A very British paradigm shift

A post by Chris RowanCallan’s theme of “geological heroes” for this month’s Accretionary Wedge gives me the opportunity to highlight an act of intellectual bravery that I have always admired. The man behind this act was Arthur Holmes

Arthur Holmes in 1910 (left) and 1960 (right).

Holmes is probably most famous for his work on establishing radiometric dating as a reliable method of dating rocks, which definitively pushed the age of the Earth into the billions of years, and allowed geologists to finally put some numbers onto the geological timescale. It opened the door to developing a truly global picture of the history of our planet, and the maturation of geology into an empirical, as well as a descriptive, scientific discipline.

But that’s not what I most admire him for.

Holmes’ understanding of radioactivity, and particularly its role of the production of heat inside the Earth, also led him to conclude that the slow motion of continents over geological timescales, as advocated by Alfred Wegener, could potentially be driven by convection currents in the mantle. His model, shown below, incorporates continental rifting and ocean creation above upwellings, and underthrusting of ocean crust and mountain buliding at the edges of continents to accommodate it. Whilst not exactly alike, in the broadest sense it is remarkably similar to the modern plate tectonic picture that emerged in the 1960s. Arthur Holmes first proposed it in 1928.


This is scientific thinking at it’s most pure, and brilliant: taking a step back, cutting through the layers of complexity and contention that have built up around a question, and building the ideas back up again with the advantage of better information. Knowing what we now know, Holmes seems almost stunningly prescient.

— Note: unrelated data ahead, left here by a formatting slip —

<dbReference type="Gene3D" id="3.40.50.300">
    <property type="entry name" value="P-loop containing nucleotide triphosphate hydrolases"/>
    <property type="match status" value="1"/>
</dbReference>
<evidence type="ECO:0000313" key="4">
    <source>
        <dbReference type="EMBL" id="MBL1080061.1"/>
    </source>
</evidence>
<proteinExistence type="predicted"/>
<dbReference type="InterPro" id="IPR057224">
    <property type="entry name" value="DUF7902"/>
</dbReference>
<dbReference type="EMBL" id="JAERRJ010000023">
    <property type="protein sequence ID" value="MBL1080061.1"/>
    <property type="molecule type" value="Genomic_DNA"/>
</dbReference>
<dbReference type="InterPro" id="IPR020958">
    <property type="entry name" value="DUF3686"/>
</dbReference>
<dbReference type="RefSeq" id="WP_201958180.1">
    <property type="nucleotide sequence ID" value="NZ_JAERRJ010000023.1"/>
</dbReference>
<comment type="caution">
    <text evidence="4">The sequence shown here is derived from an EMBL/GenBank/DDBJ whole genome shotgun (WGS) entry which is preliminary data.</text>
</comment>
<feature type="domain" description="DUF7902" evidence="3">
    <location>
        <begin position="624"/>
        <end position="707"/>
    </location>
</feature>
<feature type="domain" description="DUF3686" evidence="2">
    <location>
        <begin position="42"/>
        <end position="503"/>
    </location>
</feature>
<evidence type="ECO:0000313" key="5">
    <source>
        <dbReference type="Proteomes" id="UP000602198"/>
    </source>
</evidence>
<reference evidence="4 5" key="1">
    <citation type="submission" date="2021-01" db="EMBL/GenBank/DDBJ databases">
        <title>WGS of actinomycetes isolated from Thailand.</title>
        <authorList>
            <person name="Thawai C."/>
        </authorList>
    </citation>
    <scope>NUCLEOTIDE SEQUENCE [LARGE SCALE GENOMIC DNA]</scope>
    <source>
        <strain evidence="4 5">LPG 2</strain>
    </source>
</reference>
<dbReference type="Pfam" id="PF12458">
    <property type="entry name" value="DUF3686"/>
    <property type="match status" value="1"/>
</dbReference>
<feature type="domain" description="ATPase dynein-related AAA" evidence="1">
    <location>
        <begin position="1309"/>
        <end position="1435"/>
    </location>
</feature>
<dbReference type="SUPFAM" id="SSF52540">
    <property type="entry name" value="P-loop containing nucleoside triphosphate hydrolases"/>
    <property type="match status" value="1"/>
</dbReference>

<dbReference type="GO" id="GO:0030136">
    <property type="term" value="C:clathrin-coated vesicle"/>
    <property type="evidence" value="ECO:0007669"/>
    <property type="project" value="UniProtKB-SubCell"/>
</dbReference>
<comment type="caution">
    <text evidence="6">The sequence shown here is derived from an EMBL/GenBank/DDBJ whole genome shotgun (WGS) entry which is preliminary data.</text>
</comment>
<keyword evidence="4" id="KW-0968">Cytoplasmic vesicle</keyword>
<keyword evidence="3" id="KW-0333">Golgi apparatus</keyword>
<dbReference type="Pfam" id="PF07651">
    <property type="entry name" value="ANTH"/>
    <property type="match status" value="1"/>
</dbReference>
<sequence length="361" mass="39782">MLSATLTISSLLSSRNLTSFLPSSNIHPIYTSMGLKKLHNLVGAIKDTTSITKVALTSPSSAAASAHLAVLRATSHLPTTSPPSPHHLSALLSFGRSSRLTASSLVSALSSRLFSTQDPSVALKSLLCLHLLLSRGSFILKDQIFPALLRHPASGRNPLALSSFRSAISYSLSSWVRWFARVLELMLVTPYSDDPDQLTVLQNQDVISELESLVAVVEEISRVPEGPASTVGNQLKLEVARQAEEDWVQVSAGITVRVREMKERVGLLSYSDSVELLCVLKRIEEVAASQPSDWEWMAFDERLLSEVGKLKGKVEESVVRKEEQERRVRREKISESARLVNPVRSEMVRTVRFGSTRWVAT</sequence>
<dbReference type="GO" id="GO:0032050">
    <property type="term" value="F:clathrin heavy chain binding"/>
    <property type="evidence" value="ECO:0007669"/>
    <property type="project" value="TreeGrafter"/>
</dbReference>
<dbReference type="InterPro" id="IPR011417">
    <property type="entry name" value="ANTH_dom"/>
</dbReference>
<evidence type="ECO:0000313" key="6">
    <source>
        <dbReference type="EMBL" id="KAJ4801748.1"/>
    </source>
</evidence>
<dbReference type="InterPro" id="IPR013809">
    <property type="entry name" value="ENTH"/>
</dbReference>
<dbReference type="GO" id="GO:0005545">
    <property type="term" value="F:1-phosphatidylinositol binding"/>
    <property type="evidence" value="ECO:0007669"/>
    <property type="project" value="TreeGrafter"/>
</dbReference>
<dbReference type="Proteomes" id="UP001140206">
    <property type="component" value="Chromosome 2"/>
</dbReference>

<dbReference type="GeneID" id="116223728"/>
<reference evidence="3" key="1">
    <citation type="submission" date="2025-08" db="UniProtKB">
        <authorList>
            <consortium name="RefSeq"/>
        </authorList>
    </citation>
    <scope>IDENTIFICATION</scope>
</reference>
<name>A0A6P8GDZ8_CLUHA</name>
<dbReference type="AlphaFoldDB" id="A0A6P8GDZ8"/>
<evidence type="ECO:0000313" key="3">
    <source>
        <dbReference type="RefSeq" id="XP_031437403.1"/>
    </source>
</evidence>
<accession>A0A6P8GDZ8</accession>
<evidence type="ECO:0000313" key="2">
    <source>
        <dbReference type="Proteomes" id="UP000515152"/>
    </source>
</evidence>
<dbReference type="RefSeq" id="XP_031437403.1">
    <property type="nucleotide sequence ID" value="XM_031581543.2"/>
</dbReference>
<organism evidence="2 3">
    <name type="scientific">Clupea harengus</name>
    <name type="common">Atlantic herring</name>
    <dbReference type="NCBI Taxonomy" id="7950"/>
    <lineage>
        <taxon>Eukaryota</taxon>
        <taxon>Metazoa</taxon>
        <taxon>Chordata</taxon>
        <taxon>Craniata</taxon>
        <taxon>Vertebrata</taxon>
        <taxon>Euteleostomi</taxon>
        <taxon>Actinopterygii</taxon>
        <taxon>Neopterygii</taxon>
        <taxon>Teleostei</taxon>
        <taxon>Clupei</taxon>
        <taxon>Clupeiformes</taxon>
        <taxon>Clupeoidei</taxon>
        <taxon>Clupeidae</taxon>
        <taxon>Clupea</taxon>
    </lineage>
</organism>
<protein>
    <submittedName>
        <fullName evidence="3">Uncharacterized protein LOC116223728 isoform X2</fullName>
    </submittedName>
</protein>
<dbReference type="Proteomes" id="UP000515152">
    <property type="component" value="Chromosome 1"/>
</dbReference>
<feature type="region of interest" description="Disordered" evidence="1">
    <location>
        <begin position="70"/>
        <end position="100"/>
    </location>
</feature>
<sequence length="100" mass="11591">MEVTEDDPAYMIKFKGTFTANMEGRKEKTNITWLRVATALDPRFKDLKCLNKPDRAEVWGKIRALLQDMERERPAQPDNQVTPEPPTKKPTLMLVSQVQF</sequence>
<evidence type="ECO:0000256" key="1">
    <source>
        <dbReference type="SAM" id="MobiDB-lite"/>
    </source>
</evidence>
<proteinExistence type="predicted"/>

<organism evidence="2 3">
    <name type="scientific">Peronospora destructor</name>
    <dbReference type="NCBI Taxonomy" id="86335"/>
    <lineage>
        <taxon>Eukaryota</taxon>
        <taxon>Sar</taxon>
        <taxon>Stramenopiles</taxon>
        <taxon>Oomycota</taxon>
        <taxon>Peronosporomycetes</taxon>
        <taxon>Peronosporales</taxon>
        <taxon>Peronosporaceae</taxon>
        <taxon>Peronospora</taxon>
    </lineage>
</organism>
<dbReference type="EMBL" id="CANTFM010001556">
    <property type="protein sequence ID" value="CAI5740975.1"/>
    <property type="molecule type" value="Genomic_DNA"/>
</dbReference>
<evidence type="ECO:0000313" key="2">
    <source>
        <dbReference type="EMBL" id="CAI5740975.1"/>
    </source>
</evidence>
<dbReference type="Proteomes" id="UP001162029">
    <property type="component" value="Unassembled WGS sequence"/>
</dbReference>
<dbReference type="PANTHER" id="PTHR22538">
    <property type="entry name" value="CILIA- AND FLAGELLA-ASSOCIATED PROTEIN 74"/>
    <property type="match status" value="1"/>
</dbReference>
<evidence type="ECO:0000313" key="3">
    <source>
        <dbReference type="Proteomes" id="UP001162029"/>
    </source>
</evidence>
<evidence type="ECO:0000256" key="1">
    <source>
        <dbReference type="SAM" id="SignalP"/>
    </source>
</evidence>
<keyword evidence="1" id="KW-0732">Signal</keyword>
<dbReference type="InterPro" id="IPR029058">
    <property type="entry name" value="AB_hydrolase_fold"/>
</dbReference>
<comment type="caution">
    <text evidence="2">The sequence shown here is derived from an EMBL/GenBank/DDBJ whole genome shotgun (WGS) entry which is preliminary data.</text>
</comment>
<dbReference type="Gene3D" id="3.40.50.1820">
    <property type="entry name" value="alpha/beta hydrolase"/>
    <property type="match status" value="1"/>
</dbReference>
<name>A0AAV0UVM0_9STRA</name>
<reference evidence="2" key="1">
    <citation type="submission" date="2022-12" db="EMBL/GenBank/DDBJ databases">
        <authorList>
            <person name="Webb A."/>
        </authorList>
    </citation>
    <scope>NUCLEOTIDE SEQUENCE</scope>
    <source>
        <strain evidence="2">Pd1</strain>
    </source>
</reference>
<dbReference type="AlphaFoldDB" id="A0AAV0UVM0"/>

But that’s not what I most admire him for, either.

No, it’s what Arthur Holmes did next that I admire most of all. The 1920s was not a good time to be advocating the drift of continents. The rejection of Wegener’s ideas meant that Holmes was proposing a mechanism for a process that many believed did not exist. But rather than dropping the whole idea, or lurching into somewhat overzealous advocacy in the manner of Alexander du Toit, he still talked about it in his lectures. More famously, he devoted the final chapter of his textbook ‘Principles of Physical Geology’, first published in 1944, to discussing continental drift, presenting the apparent geological connections between now widely separated continents, Wegner’s proposal of the ancient supercontinent Pangaea to explain them, and his own theory that rifting and continental drift was ultimately driven by convection currents within the Earth’s mantle.

I have always admired that Holmes was willing to hold his scientific ground – he believed his idea had some merit, and put them, and the evidence in support of them, out there for other geologists to consider. Furthermore, he freely acknowledged the speculative nature of these ideas, and that more evidence would be needed to prove or disprove them. But the the matching geological sequences, fossils, and mountains belts on the two sides of the Atlantic ocean needed to be explained one way or another; and if not this way, then how? This is how you argue minority ideas in science: not through shrill publicity seeking and accusations of scientific censorship and suppression, but through patient, evidence-based advocacy.